Allison Katz: Artery review
Time Out says
Allison Katz is in relentless pursuit of what she calls ‘genuine ambiguity’. Not that fake stuff you get off dodgy websites, but the pure, uncut, good shit: top grade ambiguity.
So the Canadian artist’s paintings are - as you can guess - pretty ungraspable things, filled with symbols and concepts that mean multiple things, that signify contrasting ideas. They are, in other words, ambiguous AF.
The show opens with a painting of the inside of a lift. The perspective draws you in towards its gleaming silver surfaces, ready to usher you to the floor of your choosing. It’s the perfect start; a lift is the ultimate ‘liminal’ space, a constant in-between, a space that’s never permanently one thing or another, it’s always changing.
Chickens show up a lot in this show, and eggs too, lots of eggs. Both hard and fragile, caught between conception and hatching, the egg is, again, an ambiguous object.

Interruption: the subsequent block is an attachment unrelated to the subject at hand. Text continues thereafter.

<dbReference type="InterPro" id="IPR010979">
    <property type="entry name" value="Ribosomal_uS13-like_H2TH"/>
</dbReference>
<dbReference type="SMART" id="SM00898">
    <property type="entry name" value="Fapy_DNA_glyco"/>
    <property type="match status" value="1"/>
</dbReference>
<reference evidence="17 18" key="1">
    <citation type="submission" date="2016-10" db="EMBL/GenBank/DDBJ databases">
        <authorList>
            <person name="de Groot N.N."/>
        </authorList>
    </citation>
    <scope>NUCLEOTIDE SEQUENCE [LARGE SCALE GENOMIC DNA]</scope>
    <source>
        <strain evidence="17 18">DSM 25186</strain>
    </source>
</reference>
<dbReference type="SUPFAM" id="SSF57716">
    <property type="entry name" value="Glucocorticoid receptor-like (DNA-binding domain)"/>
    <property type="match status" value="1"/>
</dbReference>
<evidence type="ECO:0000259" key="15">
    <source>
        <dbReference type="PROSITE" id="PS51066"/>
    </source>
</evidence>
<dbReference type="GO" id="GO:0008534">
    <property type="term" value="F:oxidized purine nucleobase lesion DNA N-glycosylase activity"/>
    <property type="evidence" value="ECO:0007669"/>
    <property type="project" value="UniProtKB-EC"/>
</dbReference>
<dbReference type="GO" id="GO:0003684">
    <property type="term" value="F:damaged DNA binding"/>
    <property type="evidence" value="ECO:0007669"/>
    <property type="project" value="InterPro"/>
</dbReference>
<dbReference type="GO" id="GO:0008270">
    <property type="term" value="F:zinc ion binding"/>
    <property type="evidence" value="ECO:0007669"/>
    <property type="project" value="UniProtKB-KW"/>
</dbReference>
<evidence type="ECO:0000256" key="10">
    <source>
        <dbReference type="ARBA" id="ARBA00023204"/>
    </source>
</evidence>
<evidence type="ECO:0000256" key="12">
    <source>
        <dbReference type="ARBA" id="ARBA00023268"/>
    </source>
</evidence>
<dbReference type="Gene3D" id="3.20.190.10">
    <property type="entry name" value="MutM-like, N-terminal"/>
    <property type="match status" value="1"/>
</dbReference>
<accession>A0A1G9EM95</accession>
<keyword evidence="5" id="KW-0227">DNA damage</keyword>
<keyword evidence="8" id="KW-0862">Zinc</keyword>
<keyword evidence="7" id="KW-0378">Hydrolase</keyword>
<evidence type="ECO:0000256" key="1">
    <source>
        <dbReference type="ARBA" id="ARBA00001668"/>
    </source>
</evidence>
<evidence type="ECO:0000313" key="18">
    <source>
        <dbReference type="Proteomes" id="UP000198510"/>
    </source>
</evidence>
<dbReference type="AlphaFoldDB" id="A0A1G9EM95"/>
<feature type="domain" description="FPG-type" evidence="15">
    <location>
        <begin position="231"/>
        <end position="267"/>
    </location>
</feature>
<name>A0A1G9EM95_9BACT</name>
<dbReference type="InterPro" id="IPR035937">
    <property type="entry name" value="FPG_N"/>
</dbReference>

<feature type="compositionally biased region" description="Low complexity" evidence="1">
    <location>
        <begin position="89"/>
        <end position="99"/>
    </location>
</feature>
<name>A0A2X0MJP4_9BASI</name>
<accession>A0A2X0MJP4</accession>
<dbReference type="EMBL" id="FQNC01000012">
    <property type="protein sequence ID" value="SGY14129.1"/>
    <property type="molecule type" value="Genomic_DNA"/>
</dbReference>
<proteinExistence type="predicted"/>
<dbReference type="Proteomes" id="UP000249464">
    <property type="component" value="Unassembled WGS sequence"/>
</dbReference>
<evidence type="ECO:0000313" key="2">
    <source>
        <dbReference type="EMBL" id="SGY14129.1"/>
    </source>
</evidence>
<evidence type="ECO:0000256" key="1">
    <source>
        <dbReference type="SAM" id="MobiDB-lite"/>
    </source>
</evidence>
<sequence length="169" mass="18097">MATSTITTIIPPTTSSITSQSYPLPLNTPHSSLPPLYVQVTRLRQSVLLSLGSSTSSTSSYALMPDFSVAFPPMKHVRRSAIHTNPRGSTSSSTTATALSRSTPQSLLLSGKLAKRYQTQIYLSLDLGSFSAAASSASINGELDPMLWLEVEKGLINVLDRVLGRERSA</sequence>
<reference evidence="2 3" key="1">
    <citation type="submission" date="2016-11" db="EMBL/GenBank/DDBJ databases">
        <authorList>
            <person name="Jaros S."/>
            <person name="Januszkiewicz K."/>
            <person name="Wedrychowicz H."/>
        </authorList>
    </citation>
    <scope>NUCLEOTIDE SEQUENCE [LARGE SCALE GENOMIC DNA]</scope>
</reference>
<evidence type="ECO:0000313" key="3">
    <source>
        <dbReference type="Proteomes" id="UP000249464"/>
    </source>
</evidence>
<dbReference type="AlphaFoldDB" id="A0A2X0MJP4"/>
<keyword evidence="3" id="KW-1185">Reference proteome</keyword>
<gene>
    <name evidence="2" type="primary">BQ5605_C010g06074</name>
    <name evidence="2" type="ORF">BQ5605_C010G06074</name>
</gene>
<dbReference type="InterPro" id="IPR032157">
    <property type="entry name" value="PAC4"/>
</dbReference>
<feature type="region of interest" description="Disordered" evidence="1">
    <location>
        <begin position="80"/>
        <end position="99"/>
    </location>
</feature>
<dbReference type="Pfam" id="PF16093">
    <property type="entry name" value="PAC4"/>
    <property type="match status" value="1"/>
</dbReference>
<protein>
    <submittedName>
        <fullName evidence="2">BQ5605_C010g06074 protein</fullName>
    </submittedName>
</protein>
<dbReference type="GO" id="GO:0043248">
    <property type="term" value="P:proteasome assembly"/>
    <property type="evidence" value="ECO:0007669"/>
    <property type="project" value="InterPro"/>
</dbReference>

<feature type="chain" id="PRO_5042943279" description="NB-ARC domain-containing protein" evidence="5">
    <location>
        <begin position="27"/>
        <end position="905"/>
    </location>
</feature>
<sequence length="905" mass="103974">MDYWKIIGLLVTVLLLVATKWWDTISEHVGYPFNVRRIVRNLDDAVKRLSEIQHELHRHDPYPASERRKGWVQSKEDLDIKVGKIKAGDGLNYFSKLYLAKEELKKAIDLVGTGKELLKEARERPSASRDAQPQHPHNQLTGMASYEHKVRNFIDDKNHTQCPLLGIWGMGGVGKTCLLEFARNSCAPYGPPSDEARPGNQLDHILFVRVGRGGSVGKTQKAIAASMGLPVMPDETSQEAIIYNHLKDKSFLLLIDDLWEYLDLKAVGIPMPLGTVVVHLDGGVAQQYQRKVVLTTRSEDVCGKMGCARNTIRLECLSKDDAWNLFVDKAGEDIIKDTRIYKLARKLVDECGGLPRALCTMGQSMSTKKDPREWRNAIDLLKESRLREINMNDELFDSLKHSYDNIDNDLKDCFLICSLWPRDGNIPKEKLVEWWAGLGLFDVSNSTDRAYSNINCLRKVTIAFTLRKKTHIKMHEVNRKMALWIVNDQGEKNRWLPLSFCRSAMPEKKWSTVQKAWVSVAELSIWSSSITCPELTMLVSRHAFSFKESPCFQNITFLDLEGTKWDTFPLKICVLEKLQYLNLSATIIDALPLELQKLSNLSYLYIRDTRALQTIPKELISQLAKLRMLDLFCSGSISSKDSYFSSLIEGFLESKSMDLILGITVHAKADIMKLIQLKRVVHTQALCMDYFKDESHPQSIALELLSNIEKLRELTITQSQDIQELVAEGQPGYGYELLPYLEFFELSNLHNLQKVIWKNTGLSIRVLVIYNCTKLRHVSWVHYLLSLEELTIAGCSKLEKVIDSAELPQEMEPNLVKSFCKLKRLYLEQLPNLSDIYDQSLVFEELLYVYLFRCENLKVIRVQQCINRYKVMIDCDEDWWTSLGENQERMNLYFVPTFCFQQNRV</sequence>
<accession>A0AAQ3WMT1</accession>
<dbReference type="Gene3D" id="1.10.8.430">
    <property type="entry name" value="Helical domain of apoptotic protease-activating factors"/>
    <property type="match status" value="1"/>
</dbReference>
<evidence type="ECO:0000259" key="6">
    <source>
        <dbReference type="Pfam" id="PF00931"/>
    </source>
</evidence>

One room here is made up of paintings seen from the inside of a mouth, the teeth and lips acting as a framing device for visions of a woman sat on a floor (a self-portrait), a cat, a room of paintings and another chicken, Behind each work is a painting of a cabbage. It’s an incessant clash of the super weird with the super mundane.
Other works here depict a naked man in a field of bulls, or a car seen from the inside of another car. And you start to realise that everything is linked. The symbols here all repeat, you can draw lines between the works. All this chaos is connected.
I don't think these are necessarily brilliant paintings, but the show as a whole is so quietly unsettling that it leaves you feeling unnerved, like you’re entered an impossible tangled web that you can’t escape. Katz’s art lacks any solid meanings, there’s no black and white here. And in a world where you’re constantly surrounded by opinions, hot takes and hard facts, a little wobbly ambiguity is actually a really nice thing.